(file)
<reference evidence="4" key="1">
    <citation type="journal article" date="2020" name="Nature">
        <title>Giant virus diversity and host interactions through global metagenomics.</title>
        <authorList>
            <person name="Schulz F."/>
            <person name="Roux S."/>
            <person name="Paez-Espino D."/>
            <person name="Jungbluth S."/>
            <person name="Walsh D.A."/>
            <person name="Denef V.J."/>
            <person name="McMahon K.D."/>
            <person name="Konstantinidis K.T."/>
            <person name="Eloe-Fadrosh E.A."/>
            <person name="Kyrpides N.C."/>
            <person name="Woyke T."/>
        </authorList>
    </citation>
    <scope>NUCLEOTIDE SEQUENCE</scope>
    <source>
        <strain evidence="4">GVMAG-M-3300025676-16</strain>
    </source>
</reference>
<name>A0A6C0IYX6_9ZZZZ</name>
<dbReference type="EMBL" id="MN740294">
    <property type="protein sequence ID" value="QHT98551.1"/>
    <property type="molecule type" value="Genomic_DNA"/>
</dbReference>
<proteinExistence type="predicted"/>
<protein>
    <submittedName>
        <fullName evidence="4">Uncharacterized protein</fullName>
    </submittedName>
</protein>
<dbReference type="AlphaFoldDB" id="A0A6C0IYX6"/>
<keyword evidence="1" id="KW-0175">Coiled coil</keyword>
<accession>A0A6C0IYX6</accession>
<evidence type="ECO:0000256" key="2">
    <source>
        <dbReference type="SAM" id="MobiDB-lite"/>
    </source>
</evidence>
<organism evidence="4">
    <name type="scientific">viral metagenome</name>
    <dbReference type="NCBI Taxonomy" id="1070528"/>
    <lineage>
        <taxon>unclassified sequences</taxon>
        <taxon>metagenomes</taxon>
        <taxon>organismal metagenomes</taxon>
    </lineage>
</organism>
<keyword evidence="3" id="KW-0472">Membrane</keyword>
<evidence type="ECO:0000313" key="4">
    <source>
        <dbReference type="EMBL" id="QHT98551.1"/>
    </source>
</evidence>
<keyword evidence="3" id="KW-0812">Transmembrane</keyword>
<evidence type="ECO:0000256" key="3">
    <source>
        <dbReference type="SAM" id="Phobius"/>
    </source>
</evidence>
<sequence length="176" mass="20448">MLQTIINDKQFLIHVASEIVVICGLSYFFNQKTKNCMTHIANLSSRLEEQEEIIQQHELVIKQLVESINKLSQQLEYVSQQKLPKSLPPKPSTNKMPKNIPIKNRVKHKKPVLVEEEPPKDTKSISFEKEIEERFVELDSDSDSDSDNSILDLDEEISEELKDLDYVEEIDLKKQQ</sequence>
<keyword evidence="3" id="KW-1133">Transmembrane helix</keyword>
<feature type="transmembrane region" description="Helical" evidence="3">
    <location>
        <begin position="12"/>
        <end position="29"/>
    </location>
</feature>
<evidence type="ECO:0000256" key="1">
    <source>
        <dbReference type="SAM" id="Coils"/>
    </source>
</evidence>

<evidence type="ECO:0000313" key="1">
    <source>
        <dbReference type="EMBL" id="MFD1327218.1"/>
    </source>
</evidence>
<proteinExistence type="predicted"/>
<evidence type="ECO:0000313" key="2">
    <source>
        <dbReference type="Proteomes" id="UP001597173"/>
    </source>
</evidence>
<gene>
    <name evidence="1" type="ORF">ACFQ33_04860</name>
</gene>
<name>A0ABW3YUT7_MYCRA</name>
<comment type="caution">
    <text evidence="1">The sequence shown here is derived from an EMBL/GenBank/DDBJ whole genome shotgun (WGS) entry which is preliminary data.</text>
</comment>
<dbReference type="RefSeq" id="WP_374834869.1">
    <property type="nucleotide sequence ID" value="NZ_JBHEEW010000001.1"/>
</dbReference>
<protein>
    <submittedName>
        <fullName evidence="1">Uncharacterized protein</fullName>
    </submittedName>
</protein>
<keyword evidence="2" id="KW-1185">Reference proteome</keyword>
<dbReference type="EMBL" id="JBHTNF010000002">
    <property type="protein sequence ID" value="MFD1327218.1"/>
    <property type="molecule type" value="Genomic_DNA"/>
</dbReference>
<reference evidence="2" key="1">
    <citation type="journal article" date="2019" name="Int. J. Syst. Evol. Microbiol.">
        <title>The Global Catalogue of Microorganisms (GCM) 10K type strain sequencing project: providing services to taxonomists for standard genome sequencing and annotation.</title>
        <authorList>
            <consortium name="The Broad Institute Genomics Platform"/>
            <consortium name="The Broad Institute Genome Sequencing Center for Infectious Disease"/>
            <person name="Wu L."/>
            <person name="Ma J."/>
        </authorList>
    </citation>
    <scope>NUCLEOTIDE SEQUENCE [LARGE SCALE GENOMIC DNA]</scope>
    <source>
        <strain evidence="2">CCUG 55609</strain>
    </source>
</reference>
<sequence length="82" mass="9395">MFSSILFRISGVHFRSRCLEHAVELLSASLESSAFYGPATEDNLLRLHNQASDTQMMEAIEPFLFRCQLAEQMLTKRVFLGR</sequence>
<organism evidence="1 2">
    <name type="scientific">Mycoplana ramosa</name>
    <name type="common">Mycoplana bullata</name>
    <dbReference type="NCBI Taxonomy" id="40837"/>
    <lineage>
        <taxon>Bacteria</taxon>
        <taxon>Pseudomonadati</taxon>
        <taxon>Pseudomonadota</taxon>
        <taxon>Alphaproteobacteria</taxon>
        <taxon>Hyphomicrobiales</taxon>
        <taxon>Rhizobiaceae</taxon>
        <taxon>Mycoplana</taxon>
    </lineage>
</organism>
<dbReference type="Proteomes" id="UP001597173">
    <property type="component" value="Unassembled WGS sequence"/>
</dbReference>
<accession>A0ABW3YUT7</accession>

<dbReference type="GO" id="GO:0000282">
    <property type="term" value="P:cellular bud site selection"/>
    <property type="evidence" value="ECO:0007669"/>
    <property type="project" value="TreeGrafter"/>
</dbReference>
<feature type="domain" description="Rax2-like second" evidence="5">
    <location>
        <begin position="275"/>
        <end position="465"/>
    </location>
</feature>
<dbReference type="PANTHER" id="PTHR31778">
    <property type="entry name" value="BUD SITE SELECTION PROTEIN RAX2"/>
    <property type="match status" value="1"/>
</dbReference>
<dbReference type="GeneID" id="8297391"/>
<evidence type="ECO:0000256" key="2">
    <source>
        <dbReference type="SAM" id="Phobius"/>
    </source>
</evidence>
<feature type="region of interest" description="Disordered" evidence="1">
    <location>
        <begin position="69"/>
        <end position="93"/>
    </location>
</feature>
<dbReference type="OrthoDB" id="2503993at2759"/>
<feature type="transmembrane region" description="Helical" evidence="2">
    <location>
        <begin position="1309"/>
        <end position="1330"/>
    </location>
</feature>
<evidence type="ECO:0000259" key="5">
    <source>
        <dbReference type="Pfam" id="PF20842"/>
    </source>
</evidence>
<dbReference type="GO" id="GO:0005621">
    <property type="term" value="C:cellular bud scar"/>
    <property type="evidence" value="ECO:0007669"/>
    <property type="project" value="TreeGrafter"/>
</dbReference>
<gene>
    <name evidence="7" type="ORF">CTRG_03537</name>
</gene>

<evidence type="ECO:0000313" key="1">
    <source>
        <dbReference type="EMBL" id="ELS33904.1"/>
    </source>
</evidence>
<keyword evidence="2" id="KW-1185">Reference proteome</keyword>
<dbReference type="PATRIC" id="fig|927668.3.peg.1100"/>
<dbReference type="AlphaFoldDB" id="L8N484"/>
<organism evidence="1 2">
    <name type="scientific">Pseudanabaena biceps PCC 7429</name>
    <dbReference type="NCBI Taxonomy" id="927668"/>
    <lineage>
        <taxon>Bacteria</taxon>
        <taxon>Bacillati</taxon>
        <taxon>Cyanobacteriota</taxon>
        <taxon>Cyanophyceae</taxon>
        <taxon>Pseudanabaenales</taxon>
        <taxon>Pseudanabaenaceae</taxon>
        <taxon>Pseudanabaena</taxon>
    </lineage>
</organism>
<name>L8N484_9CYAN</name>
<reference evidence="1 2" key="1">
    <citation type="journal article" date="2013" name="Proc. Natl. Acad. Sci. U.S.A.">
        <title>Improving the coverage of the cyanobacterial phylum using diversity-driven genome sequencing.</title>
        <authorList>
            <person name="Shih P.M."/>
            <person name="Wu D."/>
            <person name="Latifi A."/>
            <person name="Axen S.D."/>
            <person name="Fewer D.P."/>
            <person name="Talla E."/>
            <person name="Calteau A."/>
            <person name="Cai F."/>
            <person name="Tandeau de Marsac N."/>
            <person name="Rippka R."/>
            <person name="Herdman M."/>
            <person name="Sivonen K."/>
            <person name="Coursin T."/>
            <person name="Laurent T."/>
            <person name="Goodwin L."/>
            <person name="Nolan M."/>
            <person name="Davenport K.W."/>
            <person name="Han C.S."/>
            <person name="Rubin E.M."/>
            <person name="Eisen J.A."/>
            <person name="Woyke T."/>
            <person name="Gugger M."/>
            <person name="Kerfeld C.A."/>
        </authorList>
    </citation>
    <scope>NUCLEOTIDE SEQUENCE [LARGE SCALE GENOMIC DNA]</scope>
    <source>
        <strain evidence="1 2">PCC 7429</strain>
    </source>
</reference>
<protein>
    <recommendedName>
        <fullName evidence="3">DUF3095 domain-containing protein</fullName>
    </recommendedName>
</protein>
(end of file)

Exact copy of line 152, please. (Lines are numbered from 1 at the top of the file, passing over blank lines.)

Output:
<dbReference type="PANTHER" id="PTHR31778">